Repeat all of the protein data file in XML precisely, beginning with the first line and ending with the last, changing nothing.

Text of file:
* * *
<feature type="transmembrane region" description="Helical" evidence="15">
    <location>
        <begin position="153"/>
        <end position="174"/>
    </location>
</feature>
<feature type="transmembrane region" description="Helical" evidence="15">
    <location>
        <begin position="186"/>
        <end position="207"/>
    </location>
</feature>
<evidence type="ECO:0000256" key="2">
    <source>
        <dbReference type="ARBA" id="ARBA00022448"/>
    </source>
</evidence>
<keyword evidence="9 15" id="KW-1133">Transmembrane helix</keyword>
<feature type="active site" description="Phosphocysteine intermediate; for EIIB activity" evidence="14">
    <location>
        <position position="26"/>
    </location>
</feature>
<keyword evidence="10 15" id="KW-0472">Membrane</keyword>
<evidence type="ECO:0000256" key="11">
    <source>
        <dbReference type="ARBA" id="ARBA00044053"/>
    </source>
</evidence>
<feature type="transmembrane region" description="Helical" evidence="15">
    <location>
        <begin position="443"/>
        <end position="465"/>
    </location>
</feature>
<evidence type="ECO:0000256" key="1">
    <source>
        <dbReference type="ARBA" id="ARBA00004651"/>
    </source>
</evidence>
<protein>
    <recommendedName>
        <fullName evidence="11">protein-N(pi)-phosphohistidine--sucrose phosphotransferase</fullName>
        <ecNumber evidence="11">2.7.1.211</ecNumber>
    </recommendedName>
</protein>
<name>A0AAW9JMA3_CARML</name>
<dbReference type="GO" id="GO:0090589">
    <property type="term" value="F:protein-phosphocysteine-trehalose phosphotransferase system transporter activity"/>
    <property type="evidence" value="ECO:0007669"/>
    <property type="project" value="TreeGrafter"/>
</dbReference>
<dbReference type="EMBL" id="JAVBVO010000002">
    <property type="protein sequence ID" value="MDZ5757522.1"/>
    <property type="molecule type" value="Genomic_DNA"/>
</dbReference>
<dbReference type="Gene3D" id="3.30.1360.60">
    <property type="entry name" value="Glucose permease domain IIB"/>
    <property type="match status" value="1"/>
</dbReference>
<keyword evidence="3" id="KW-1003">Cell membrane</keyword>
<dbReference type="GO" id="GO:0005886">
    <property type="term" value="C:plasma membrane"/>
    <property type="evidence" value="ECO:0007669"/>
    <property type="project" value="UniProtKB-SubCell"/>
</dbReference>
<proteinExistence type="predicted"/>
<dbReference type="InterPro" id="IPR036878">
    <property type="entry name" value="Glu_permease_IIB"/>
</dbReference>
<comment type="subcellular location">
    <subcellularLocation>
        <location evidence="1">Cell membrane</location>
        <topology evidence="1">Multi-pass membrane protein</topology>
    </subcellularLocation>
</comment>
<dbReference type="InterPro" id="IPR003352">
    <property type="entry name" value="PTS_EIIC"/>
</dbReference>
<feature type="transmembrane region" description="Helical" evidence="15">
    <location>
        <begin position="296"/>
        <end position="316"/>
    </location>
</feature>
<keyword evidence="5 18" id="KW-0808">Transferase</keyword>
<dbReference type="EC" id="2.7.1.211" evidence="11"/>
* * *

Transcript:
<feature type="transmembrane region" description="Helical" evidence="15">
    <location>
        <begin position="153"/>
        <end position="174"/>
    </location>
</feature>
<feature type="transmembrane region" description="Helical" evidence="15">
    <location>
        <begin position="186"/>
        <end position="207"/>
    </location>
</feature>
<evidence type="ECO:0000256" key="2">
    <source>
        <dbReference type="ARBA" id="ARBA00022448"/>
    </source>
</evidence>
<keyword evidence="9 15" id="KW-1133">Transmembrane helix</keyword>
<feature type="active site" description="Phosphocysteine intermediate; for EIIB activity" evidence="14">
    <location>
        <position position="26"/>
    </location>
</feature>
<keyword evidence="10 15" id="KW-0472">Membrane</keyword>
<evidence type="ECO:0000256" key="11">
    <source>
        <dbReference type="ARBA" id="ARBA00044053"/>
    </source>
</evidence>
<feature type="transmembrane region" description="Helical" evidence="15">
    <location>
        <begin position="443"/>
        <end position="465"/>
    </location>
</feature>
<evidence type="ECO:0000256" key="1">
    <source>
        <dbReference type="ARBA" id="ARBA00004651"/>
    </source>
</evidence>
<protein>
    <recommendedName>
        <fullName evidence="11">protein-N(pi)-phosphohistidine--sucrose phosphotransferase</fullName>
        <ecNumber evidence="11">2.7.1.211</ecNumber>
    </recommendedName>
</protein>
<name>A0AAW9JMA3_CARML</name>
<dbReference type="GO" id="GO:0090589">
    <property type="term" value="F:protein-phosphocysteine-trehalose phosphotransferase system transporter activity"/>
    <property type="evidence" value="ECO:0007669"/>
    <property type="project" value="TreeGrafter"/>
</dbReference>
<dbReference type="EMBL" id="JAVBVO010000002">
    <property type="protein sequence ID" value="MDZ5757522.1"/>
    <property type="molecule type" value="Genomic_DNA"/>
</dbReference>
<dbReference type="Gene3D" id="3.30.1360.60">
    <property type="entry name" value="Glucose permease domain IIB"/>
    <property type="match status" value="1"/>
</dbReference>
<keyword evidence="3" id="KW-1003">Cell membrane</keyword>
<dbReference type="GO" id="GO:0005886">
    <property type="term" value="C:plasma membrane"/>
    <property type="evidence" value="ECO:0007669"/>
    <property type="project" value="UniProtKB-SubCell"/>
</dbReference>
<proteinExistence type="predicted"/>
<dbReference type="InterPro" id="IPR036878">
    <property type="entry name" value="Glu_permease_IIB"/>
</dbReference>
<comment type="subcellular location">
    <subcellularLocation>
        <location evidence="1">Cell membrane</location>
        <topology evidence="1">Multi-pass membrane protein</topology>
    </subcellularLocation>
</comment>
<dbReference type="InterPro" id="IPR003352">
    <property type="entry name" value="PTS_EIIC"/>
</dbReference>
<feature type="transmembrane region" description="Helical" evidence="15">
    <location>
        <begin position="296"/>
        <end position="316"/>
    </location>
</feature>
<keyword evidence="5 18" id="KW-0808">Transferase</keyword>
<dbReference type="EC" id="2.7.1.211" evidence="11"/>